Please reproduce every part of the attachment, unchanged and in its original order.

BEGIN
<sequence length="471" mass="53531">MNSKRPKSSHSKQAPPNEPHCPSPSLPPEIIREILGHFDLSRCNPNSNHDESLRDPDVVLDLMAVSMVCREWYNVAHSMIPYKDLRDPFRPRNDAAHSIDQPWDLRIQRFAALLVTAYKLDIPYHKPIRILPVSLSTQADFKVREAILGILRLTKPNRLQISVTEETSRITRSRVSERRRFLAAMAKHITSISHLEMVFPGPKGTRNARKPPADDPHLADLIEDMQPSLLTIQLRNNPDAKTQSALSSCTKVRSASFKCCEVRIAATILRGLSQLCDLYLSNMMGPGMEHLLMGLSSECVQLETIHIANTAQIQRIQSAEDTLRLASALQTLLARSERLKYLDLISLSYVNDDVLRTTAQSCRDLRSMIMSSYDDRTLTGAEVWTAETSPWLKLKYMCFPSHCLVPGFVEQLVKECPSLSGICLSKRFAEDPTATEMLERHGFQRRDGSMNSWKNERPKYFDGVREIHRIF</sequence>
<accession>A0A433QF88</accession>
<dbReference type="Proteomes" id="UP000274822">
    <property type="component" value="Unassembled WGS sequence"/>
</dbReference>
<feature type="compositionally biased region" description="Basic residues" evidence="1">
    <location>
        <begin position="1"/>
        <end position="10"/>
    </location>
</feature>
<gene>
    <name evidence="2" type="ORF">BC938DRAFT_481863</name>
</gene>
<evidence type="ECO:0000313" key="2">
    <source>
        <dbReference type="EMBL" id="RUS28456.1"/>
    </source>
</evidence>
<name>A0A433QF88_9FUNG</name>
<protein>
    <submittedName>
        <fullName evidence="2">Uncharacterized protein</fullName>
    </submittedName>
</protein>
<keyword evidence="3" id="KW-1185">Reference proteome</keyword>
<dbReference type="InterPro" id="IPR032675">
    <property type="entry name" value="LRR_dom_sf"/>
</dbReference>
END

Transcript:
<sequence length="471" mass="53531">MNSKRPKSSHSKQAPPNEPHCPSPSLPPEIIREILGHFDLSRCNPNSNHDESLRDPDVVLDLMAVSMVCREWYNVAHSMIPYKDLRDPFRPRNDAAHSIDQPWDLRIQRFAALLVTAYKLDIPYHKPIRILPVSLSTQADFKVREAILGILRLTKPNRLQISVTEETSRITRSRVSERRRFLAAMAKHITSISHLEMVFPGPKGTRNARKPPADDPHLADLIEDMQPSLLTIQLRNNPDAKTQSALSSCTKVRSASFKCCEVRIAATILRGLSQLCDLYLSNMMGPGMEHLLMGLSSECVQLETIHIANTAQIQRIQSAEDTLRLASALQTLLARSERLKYLDLISLSYVNDDVLRTTAQSCRDLRSMIMSSYDDRTLTGAEVWTAETSPWLKLKYMCFPSHCLVPGFVEQLVKECPSLSGICLSKRFAEDPTATEMLERHGFQRRDGSMNSWKNERPKYFDGVREIHRIF</sequence>
<accession>A0A433QF88</accession>
<dbReference type="Proteomes" id="UP000274822">
    <property type="component" value="Unassembled WGS sequence"/>
</dbReference>
<feature type="compositionally biased region" description="Basic residues" evidence="1">
    <location>
        <begin position="1"/>
        <end position="10"/>
    </location>
</feature>
<gene>
    <name evidence="2" type="ORF">BC938DRAFT_481863</name>
</gene>
<evidence type="ECO:0000313" key="2">
    <source>
        <dbReference type="EMBL" id="RUS28456.1"/>
    </source>
</evidence>
<name>A0A433QF88_9FUNG</name>
<protein>
    <submittedName>
        <fullName evidence="2">Uncharacterized protein</fullName>
    </submittedName>
</protein>
<keyword evidence="3" id="KW-1185">Reference proteome</keyword>
<dbReference type="InterPro" id="IPR032675">
    <property type="entry name" value="LRR_dom_sf"/>
</dbReference>